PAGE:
“Commercial HVAC systems use liquids (such as refrigerants, water, or glycol) to move energy around the building, and only use ducts to move ventilation air through the building while conditioning air temperature within each occupancy (residential unit, office tenancy, etc.). By separating the control of temperature from the control of ventilation and from the control of dehumidification, very robust, simple to control, and energy efficient systems result.”


Properly maintaining HVAC systems improves their efficiency and prolongs their life.  Arista, a New York City-area commercial HVAC contractor suggests these maintenance tasks:

Spring & Summer Maintenance Tasks

• Replace filters on cooling equipment

• Check condition of belts and pulleys and replace as needed

• Clean condenser and evaporator coils

• Check refrigerant charge and inspect for leaks if charge is low

• Clear drain lines and pans

• Check electrical connections

• Check operation of fan and blower motor and adjust if needed

• Lubricate motors, bearings, and other moving parts

• Check operation of thermostats and other controls

• Check for adequate airflow

Fall & Winter Maintenance Tasks

• Replace filters on heating equipment

• Check condition of belts and pulleys and replace as needed

• Clear drain lines and pans

• Check electrical connections

• Check operation of fan and blower motor and adjust if needed

• Inspect ignition and burner assembly

• Lubricate motors, bearings, and other moving parts

• Check operation of thermostats and other controls

• Inspect heat exchanger


The final step may be the most important and the most effective to making HVAC systems more efficient: the human element.

By tracking and monitoring HVAC usage data, which can be derived from energy profile information, you can understand if any behavioral change needs to be instilled throughout the organization.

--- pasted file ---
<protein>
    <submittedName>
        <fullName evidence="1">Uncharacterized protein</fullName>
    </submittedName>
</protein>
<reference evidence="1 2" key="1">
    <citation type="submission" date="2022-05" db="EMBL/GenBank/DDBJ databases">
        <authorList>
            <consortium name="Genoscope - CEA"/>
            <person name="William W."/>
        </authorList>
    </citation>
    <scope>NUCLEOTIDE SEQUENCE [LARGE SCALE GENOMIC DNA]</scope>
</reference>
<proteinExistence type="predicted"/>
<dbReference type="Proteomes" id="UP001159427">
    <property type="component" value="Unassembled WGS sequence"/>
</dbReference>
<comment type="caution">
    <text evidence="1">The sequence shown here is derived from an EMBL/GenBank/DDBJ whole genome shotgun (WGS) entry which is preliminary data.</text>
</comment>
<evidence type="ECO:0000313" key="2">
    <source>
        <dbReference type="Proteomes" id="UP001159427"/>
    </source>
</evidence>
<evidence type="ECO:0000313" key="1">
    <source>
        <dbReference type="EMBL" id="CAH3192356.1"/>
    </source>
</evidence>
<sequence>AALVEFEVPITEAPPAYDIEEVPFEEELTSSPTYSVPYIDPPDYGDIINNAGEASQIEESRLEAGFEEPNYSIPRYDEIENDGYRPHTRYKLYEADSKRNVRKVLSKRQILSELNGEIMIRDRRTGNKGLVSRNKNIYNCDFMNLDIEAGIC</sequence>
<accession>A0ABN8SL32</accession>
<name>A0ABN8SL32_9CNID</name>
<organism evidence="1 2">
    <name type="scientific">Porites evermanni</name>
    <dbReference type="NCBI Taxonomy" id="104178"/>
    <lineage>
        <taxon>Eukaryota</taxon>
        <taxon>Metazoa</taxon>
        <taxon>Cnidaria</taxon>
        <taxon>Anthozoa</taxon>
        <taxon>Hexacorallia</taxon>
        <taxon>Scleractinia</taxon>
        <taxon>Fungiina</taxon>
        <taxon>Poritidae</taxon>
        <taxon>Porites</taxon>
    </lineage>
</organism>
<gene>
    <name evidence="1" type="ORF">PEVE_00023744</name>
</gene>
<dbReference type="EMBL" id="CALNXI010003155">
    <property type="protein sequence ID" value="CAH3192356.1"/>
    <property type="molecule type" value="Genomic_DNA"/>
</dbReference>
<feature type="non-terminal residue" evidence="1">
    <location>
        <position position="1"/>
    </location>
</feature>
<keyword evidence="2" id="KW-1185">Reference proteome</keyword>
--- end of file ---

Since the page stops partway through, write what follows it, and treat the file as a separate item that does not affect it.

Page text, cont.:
A few years ago, a study conducted on utility data from over 60 million square feet of commercial spaces discovered that behavioral change could “double the potential for energy savings, while simultaneously slashing efficiency implementation costs by a significant margin.”

In the study, 20 percent of the savings potential was a result of corrections to poor scheduling. That is, buildings were completely ready for full occupancy over an hour before they were fully occupied and remained in that state several hours after occupants had left.

The same study also discovered inefficiencies in equipment sequencing, which allowed inefficient equipment to run unnecessarily.

Finally, the study concluded that many buildings are set up to automatically run heating and cooling systems based on temperature. Yet around those threshold transition temperatures, heating and air conditioning would often run concurrently.

This study proves that automation, in and of itself, does not create energy efficiency as it is prone to operator error. But by adding a layer of monitoring to the energy consumption of the devices, you get the oversight and control you need to truly achieve maximum efficiency.

No one of these steps alone will convert a HVAC system into a lean, green energy cost savings machine. But put together, they can make a big difference.

Publication date: 8/8/2016